|Publication number||US3645602 A|
|Publication date||Feb 29, 1972|
|Filing date||May 8, 1970|
|Priority date||May 21, 1969|
|Also published as||DE2024578A1|
|Publication number||US 3645602 A, US 3645602A, US-A-3645602, US3645602 A, US3645602A|
|Inventors||Clave Marcel, Clave Serge|
|Original Assignee||Clave Marcel, Clave Serge|
|Export Citation||BiBTeX, EndNote, RefMan|
|Patent Citations (2), Referenced by (24), Classifications (11)|
|External Links: USPTO, USPTO Assignment, Espacenet|
United States Patent Clave et al.
COMPACT OPTICAL SYSTEM PERMITTING AN INSTANTANEOUS INCREASE IN MAGNIFICATION WITHOUT REFOCUSSING Serge Cleve; Marcel Clave, both of 9 Rue Olivier-metra, Paris, France May 8, 1970 lnventors:
Foreign Application Priority Data May 21, 1969 France .t 6916575 US. Cl ..350/36, 350/38, 350/48,
350/183 Int. Cl. ..G02b 21/20, G02b 7/04, G021: 15/00 Field of Search ..350/36-38, 183,
[ 1 Feb. 29, 1972 ' References Cited UNITED STATES PATENTS 1,798,396 3/1931 Bauersfeld et a1. ..350/36 X 1,843,439 2/ 1932 Bauersfeld et a1. ..350/36 UX Primary Examiner-David Schonberg Assistant Examiner-Toby H. Kusmer Attarney--Holcombe, Wetherill & Brisebois  ABSTRACT Optical system comprising a Barlow amplifierand adapted to make it possible to change the magnification of an image formed by an objective without displacing the image by varying the length of the optical path travelled in dependence upon the enlargement of said image. This optical device is characterized by the fact that it comprises an assembly of reflecting plane surfaces some of which are pivotally mounted 'so as to permit an increase in the number of reflections undergone by said rays at the same time as said magnification.
The device is particularly applicable to telescopes and to binoculars, which may be provided with means for increasing their stereoscopic effect.
14 Claims, .17 Drawing Figures Pafltented Feb. 29, 1912 6 Sheets-Sheet 1 Patented Feb. 29, 1912 6 Sheets-Sheet 2 Patented Feb. 29, 1972 6 Shoots-Shoot 3 Patented Feb. 29, 1972 3,645,602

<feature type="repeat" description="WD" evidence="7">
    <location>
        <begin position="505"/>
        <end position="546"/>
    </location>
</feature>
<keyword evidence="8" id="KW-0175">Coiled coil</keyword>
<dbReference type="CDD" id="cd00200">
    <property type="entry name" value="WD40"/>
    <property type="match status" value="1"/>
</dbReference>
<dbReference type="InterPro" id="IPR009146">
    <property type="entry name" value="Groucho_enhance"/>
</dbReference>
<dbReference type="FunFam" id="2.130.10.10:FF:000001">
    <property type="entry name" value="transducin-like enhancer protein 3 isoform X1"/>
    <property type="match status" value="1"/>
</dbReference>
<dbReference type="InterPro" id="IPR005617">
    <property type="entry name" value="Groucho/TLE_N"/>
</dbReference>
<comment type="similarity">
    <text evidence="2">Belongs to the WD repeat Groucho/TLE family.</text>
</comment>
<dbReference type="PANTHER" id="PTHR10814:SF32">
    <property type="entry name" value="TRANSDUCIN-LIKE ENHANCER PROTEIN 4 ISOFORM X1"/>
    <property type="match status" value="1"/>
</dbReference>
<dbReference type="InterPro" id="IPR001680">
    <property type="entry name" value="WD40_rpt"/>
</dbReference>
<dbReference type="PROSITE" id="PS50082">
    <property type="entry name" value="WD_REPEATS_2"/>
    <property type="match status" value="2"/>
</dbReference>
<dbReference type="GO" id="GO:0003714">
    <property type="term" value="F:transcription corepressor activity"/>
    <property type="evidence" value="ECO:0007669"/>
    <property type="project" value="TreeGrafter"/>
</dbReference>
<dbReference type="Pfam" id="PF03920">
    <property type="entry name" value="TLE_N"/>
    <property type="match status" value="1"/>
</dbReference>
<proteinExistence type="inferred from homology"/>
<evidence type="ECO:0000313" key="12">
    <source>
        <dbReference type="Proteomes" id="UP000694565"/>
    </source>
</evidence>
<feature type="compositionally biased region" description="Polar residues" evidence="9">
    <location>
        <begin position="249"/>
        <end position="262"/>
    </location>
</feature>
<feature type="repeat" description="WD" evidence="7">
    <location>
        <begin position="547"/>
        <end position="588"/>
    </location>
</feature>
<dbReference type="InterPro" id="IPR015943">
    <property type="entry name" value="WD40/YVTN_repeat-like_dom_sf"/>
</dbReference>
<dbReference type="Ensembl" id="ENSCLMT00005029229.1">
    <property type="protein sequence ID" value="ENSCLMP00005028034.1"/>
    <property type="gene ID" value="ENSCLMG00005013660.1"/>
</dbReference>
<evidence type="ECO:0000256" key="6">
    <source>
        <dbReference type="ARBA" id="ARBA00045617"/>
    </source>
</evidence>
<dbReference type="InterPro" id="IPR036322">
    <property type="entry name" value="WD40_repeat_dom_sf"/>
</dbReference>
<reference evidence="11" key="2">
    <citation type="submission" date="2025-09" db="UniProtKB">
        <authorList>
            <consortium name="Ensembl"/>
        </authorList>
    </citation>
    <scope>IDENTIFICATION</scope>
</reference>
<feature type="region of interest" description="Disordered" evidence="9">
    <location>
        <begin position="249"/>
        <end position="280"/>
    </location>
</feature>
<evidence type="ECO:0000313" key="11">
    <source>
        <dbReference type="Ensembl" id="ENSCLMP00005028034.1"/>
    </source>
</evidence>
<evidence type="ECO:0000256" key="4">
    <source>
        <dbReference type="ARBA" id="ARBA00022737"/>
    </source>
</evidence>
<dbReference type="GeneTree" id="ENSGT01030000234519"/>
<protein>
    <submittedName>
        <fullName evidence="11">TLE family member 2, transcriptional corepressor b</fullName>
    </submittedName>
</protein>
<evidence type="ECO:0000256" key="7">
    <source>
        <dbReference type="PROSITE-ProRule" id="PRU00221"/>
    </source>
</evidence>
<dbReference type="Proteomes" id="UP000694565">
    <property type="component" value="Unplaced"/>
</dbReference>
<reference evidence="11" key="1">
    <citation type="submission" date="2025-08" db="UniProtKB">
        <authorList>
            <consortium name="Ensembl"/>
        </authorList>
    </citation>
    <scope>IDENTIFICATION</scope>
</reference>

6 Sheets-Sheet 4 1- COMPACT OPTICAL SYSTEM PERMITTING AN INSTANTANEOUS INCREASE IN MAGNIFICATION WITHOUT REFOCUSSING SUMMARY OF THE INVENTION It is conventional to change the magnification of an optical system by inserting an element of negative power known as a Barlow amplifier, which may comprise several individual lens members.
Such an optical element is positioned between the objective 1 of the optical system and the image formed by this objective at a distance co ,-l- P, and makes it possible to obtain an enlarged image at a distance P such that the ratio P'IF is equal to the desired coefficient of magnification.
This change in the magnification necessarily leads to a displacement of the position of an image by a distance equal to the difference between the two distances P and P, and this displacement must be followed by refocusing so that the new image can be accurately observed.
Moreover, the insertion of the element of negative power results in a substantial increase in the bulk of the system which must be generally taken apart to remove it.
It is the object of the present invention to provide optical systems which are capable of overcoming these disadvantages so that it is unnecessary to displace the image or refocus the system, regardless of the magnification selected. The invention also avoids any need to take the system apart to remove the Barlow amplifier, without thereby substantially increasing the bulk of the optical system.
These results are obtained in accordance with the invention by using two different optical paths produced by swinging or pivotally mounted prisms or mirrors. The length of these paths make it possible to obtain with a single objective an image of invariable position, with and without the Barlow amplifier.